Pryde's offense was especially blood curdling, he having enticed Andrew Peterson, a woodsman, to Brainerd for the purpose of finding him work. Pryde met Peterson at the depot and took him out to a lake near the city, and when far from any human habitation stepped behind his companion and shot him through the head. Pryde robbed his companion and left him for dead, but Peterson lived long enough to tell the story of the crime to those who found him and identified the murderer. Peterson only had a small amount of money with him.
The murder was committed Feb. 24 last. Pryde, confronted by conclusive evidence, confessed, and a number of citizens of Brainerd have petitioned the governor for a commutation of the sentence. The signature of the death warrant yesterday, however, indicates that the governor is convinced of the justice of the sentence.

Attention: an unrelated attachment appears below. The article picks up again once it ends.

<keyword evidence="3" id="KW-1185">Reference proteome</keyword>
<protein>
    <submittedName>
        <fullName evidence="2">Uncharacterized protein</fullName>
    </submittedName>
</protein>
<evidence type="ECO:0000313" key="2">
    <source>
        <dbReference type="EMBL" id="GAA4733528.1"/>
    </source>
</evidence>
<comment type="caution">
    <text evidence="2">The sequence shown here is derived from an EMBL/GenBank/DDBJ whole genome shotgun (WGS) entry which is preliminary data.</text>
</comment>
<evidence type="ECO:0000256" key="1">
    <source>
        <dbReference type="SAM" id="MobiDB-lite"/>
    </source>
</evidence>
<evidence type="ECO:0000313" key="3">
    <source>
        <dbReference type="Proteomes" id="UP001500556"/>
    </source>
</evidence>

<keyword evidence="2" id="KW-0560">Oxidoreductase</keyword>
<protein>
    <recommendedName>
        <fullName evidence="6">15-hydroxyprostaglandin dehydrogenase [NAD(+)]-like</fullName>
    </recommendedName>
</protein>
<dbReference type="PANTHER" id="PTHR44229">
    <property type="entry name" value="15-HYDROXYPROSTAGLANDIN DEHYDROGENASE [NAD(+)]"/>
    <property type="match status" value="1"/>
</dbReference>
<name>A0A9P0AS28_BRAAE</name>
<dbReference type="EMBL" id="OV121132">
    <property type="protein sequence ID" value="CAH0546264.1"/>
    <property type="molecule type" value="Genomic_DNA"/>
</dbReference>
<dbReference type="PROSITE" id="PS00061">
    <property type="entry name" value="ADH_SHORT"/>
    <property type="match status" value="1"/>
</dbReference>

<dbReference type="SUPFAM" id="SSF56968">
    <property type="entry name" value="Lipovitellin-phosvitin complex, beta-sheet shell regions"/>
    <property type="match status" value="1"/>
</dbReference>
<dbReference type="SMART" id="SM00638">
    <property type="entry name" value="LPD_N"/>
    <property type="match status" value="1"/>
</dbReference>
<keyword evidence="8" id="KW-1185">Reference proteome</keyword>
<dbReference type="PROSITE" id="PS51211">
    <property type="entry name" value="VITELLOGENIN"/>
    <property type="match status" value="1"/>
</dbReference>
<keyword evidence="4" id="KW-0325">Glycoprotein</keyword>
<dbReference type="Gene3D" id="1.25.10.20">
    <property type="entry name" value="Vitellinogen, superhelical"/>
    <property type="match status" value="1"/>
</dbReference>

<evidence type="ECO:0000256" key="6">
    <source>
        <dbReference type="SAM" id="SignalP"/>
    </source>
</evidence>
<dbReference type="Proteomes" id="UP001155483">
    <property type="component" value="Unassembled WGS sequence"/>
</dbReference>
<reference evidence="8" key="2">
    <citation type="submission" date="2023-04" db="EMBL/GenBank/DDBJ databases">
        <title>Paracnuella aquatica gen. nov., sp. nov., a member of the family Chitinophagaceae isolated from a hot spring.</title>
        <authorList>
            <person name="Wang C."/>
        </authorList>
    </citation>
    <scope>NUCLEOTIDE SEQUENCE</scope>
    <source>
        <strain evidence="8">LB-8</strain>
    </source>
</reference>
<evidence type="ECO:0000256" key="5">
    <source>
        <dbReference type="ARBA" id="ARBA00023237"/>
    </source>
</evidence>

The warrant is as follows:
State of Minnesota, Executive Department
David M. Clough. Governor of the State of Minnesota, to Henry Spalding, Sheriff of the County of Crow Wing, in the State of Minnesota.
Sends Greeting—Whereas, in a certain criminal action in the District court of the Fifteenth judicial district of the state of Minnesota, held In and for the county of Crow Wing, In said state, said cause being entitled "State of Minnesota, plaintiff, vs. John E. Pryde, defendant," a copy of the record of which said cause is hereto annexed, judgment was, on the 11th day of March, A. D. 1896, rendered and sentence pronounced upon the defendant, John E. Pryde in said cause, to-wit: